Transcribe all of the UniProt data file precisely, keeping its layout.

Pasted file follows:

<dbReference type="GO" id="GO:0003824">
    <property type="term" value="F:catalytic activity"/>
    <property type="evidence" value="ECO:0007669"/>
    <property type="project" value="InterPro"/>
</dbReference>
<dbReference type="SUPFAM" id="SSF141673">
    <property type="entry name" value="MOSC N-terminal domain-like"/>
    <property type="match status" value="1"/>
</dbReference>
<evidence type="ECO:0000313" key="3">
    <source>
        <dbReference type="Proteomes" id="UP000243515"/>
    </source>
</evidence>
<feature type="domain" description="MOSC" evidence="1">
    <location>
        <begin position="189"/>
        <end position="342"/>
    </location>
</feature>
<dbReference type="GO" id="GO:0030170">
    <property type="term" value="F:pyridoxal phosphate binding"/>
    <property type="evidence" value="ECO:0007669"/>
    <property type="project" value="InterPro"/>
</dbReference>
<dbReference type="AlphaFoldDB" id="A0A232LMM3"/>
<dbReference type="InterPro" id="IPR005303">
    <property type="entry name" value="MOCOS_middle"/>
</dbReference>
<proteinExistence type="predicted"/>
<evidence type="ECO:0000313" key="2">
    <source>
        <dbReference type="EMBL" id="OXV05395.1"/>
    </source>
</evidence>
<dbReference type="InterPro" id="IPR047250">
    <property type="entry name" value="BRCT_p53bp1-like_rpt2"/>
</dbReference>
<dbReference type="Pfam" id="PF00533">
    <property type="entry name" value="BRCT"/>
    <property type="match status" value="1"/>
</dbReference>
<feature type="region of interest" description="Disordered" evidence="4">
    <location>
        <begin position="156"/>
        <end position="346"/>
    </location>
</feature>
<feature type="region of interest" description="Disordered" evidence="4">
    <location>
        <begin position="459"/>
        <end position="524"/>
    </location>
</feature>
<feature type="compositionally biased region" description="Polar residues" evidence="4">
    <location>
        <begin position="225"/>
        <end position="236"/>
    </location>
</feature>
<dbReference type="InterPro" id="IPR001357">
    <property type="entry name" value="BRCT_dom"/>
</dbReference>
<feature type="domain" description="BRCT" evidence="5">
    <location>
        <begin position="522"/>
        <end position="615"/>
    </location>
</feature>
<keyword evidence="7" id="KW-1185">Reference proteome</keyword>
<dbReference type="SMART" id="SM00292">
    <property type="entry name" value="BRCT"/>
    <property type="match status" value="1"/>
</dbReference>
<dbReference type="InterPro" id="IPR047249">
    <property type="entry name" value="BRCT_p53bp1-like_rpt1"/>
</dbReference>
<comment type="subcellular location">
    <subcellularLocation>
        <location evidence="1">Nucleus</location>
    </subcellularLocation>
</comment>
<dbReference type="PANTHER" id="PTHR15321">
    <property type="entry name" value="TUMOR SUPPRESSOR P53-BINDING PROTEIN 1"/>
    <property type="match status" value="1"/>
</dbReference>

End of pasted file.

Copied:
<dbReference type="GO" id="GO:0003824">
    <property type="term" value="F:catalytic activity"/>
    <property type="evidence" value="ECO:0007669"/>
    <property type="project" value="InterPro"/>
</dbReference>
<dbReference type="SUPFAM" id="SSF141673">
    <property type="entry name" value="MOSC N-terminal domain-like"/>
    <property type="match status" value="1"/>
</dbReference>
<evidence type="ECO:0000313" key="3">
    <source>
        <dbReference type="Proteomes" id="UP000243515"/>
    </source>
</evidence>
<feature type="domain" description="MOSC" evidence="1">
    <location>
        <begin position="189"/>
        <end position="342"/>
    </location>
</feature>
<dbReference type="GO" id="GO:0030170">
    <property type="term" value="F:pyridoxal phosphate binding"/>
    <property type="evidence" value="ECO:0007669"/>
    <property type="project" value="InterPro"/>
</dbReference>
<dbReference type="AlphaFoldDB" id="A0A232LMM3"/>
<dbReference type="InterPro" id="IPR005303">
    <property type="entry name" value="MOCOS_middle"/>
</dbReference>
<proteinExistence type="predicted"/>
<evidence type="ECO:0000313" key="2">
    <source>
        <dbReference type="EMBL" id="OXV05395.1"/>
    </source>
</evidence>
<dbReference type="InterPro" id="IPR047250">
    <property type="entry name" value="BRCT_p53bp1-like_rpt2"/>
</dbReference>
<dbReference type="Pfam" id="PF00533">
    <property type="entry name" value="BRCT"/>
    <property type="match status" value="1"/>
</dbReference>
<feature type="region of interest" description="Disordered" evidence="4">
    <location>
        <begin position="156"/>
        <end position="346"/>
    </location>
</feature>
<feature type="region of interest" description="Disordered" evidence="4">
    <location>
        <begin position="459"/>
        <end position="524"/>
    </location>
</feature>
<feature type="compositionally biased region" description="Polar residues" evidence="4">
    <location>
        <begin position="225"/>
        <end position="236"/>
    </location>
</feature>
<dbReference type="InterPro" id="IPR001357">
    <property type="entry name" value="BRCT_dom"/>
</dbReference>
<feature type="domain" description="BRCT" evidence="5">
    <location>
        <begin position="522"/>
        <end position="615"/>
    </location>
</feature>
<keyword evidence="7" id="KW-1185">Reference proteome</keyword>
<dbReference type="SMART" id="SM00292">
    <property type="entry name" value="BRCT"/>
    <property type="match status" value="1"/>
</dbReference>
<dbReference type="InterPro" id="IPR047249">
    <property type="entry name" value="BRCT_p53bp1-like_rpt1"/>
</dbReference>
<comment type="subcellular location">
    <subcellularLocation>
        <location evidence="1">Nucleus</location>
    </subcellularLocation>
</comment>
<dbReference type="PANTHER" id="PTHR15321">
    <property type="entry name" value="TUMOR SUPPRESSOR P53-BINDING PROTEIN 1"/>
    <property type="match status" value="1"/>
</dbReference>